Living Green in India: “Trash Trail” Part II

Picking up where we left our waste tour in Living Green in India: “Trash Trail” Part I…

Stop 5: Jolly Mohalla Wholesale Market

After seeing local garbage collection in action, and visiting kabbadiwallas sorting their products, we visited the Jolly Mohalla Wholesale Market – the scale of which has to be seen to be believed. Families have been in business here for 50 years and competition is fierce.

 Scales – a key tool of the trade

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Living Green in India: “Trash Trail” Part I

Have you ever wondered what happens to your waste once you throw it out?

Waste is an issue that has fascinated me since I arrived in India about 6 months ago. Although waste is often very visible on the streets here, I had a very limited understanding of how the waste management process worked. Although it may sound a bit odd, I was really curious to find out where my garbage was going. I guess I felt like I couldn’t take  any effective action until I had seen it for myself and understood the complexities of the situation.

Waste provides a good hiding spot for local street dog

I started doing some of my own research into the issue and a friend introduced me to a business called Daily Dump, based in Bangalore. Daily Dump sells composting equipment, and also runs a “Trash Trail” tour across the city. So I signed up and arrived at the Daily Dump office early one Saturday morning with 7 other interested citizens. The staff gave us a quick powerpoint presentation to set the scene:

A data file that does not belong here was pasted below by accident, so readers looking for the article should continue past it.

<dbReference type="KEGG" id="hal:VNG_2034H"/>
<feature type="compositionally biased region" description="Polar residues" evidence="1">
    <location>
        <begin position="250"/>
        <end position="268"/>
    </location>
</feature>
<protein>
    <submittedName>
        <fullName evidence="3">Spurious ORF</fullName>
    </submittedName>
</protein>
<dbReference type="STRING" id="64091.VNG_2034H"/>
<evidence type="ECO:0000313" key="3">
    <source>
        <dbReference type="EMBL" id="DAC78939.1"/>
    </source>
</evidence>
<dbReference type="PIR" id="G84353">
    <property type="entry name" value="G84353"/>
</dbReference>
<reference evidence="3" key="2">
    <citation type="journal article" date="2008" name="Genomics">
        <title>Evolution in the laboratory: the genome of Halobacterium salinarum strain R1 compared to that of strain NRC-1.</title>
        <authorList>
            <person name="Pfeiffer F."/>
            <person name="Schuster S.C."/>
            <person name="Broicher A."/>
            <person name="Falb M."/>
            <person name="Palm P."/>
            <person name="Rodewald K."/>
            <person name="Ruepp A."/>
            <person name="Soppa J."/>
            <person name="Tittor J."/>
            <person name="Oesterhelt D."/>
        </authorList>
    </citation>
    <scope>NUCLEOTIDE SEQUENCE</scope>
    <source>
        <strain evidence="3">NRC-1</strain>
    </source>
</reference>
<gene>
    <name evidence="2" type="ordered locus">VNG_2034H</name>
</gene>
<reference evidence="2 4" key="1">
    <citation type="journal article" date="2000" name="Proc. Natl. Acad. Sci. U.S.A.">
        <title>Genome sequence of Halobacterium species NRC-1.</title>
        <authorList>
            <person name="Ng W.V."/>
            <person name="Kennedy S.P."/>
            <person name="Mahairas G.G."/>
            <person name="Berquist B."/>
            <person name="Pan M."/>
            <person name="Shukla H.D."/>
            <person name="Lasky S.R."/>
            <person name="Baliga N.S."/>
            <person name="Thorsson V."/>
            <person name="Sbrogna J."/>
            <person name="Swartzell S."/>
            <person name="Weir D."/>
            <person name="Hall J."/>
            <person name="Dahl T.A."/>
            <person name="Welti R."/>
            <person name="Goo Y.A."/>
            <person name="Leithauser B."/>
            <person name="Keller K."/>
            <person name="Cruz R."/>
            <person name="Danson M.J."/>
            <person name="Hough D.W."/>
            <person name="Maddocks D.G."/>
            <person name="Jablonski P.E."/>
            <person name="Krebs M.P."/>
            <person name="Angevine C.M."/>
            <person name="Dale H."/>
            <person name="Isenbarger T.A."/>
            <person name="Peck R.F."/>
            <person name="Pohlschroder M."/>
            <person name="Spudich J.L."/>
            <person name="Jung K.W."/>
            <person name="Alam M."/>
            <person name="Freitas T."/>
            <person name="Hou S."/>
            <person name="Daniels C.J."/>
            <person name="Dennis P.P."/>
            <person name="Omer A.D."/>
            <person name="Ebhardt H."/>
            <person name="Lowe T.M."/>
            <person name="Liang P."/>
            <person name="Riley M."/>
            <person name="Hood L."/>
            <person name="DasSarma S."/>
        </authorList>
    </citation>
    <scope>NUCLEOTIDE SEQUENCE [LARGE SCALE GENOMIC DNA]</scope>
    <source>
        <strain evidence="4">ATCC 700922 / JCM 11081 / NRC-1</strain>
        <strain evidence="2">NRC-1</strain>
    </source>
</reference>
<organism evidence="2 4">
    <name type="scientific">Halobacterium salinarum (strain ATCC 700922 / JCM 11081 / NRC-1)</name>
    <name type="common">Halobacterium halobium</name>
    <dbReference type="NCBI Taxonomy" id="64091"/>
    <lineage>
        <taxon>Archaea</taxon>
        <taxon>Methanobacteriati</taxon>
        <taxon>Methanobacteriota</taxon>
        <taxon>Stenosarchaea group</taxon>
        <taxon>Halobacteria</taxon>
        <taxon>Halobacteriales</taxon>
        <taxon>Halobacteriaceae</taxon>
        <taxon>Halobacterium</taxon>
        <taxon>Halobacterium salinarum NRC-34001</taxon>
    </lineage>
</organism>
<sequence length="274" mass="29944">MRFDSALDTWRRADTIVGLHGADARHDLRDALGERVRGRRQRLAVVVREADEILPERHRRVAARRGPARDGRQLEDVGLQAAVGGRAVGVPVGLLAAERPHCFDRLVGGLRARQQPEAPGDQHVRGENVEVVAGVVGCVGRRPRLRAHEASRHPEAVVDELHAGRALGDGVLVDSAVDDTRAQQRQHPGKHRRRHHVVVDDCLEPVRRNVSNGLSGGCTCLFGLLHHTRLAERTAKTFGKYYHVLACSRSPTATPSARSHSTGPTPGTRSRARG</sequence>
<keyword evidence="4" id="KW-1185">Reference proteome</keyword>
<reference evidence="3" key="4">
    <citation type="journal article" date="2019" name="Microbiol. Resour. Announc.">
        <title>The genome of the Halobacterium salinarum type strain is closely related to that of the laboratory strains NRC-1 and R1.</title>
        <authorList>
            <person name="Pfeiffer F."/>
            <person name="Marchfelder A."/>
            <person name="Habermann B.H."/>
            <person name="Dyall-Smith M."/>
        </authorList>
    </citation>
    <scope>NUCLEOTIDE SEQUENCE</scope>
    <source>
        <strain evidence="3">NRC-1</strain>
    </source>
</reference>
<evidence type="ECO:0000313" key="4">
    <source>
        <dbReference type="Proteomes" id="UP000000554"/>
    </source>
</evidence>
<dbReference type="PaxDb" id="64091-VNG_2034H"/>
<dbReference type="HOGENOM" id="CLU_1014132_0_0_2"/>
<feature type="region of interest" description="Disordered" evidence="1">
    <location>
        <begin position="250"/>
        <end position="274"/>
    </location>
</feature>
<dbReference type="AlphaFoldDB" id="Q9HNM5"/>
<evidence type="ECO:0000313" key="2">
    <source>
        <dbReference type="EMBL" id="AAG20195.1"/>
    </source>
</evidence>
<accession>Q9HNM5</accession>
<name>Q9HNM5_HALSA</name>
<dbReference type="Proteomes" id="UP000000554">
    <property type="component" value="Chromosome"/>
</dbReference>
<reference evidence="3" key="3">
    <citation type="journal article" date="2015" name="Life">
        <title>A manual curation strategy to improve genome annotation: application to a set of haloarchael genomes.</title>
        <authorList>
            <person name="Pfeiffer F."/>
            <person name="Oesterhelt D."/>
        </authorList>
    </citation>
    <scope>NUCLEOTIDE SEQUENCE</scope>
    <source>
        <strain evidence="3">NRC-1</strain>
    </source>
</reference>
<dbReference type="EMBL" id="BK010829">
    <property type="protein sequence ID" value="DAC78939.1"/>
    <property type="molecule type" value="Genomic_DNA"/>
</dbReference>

I was amazed to find out that only 10% of what we currently throw out should be heading to landfill!

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Indian innovation – turning plastic waste into roads

As a follow up to my “Living Green in India” Series post, Waste not, want not, I came across this unusual solution.

Plastic Roads Offer Greener Way to Travel in India –

Rather than viewing plastic products, such as plastic bags and food packaging, as waste, one Bangalore company uses it as a raw material in roads to create polymerised bitumen. This adds a few years of life to the road and reduces the amount of plastic waste sent to landfill.

How many other so-called “waste products” could we turn into material for innovative products?

“Living Green in India” Series: Waste not, want not…

Starting from today (aptly World Environment Day), I will be running the “Living Green in India” series, where I will share some of the unique challenges of living in an environmentally friendly way in India.

Recently something curious happened at home in our Indian apartment. We had stored all of our used glass and plastic bottles on our balcony, not really sure of what to do with them (given the lack of accessible government recycling facilities). Our housemaid gathered up all of the bottles and then, just as she was leaving, asked me for a letter. Initially I was unsure as to why she needed it, but I realised that she wanted a note from us stating that we had given her the bottles (to prove to security at our complex that she hadn’t stolen them). Clearly the bottles were valuable and she could get some money from selling them.

What to do with all of our bottles?

This situation got me thinking about the whole waste management and recycling sector in India. To me, at least, India feels like a country slowly splitting at the seams. Waste is definitely much more visible and hard to ignore than back home in Australia. In Australia you put out your rubbish bins and just forget about it…blissfully unaware of where it goes or what happens to it! I guess at least in India I am more aware of its presence and that challenges me to recycle and minimise my waste where possible.

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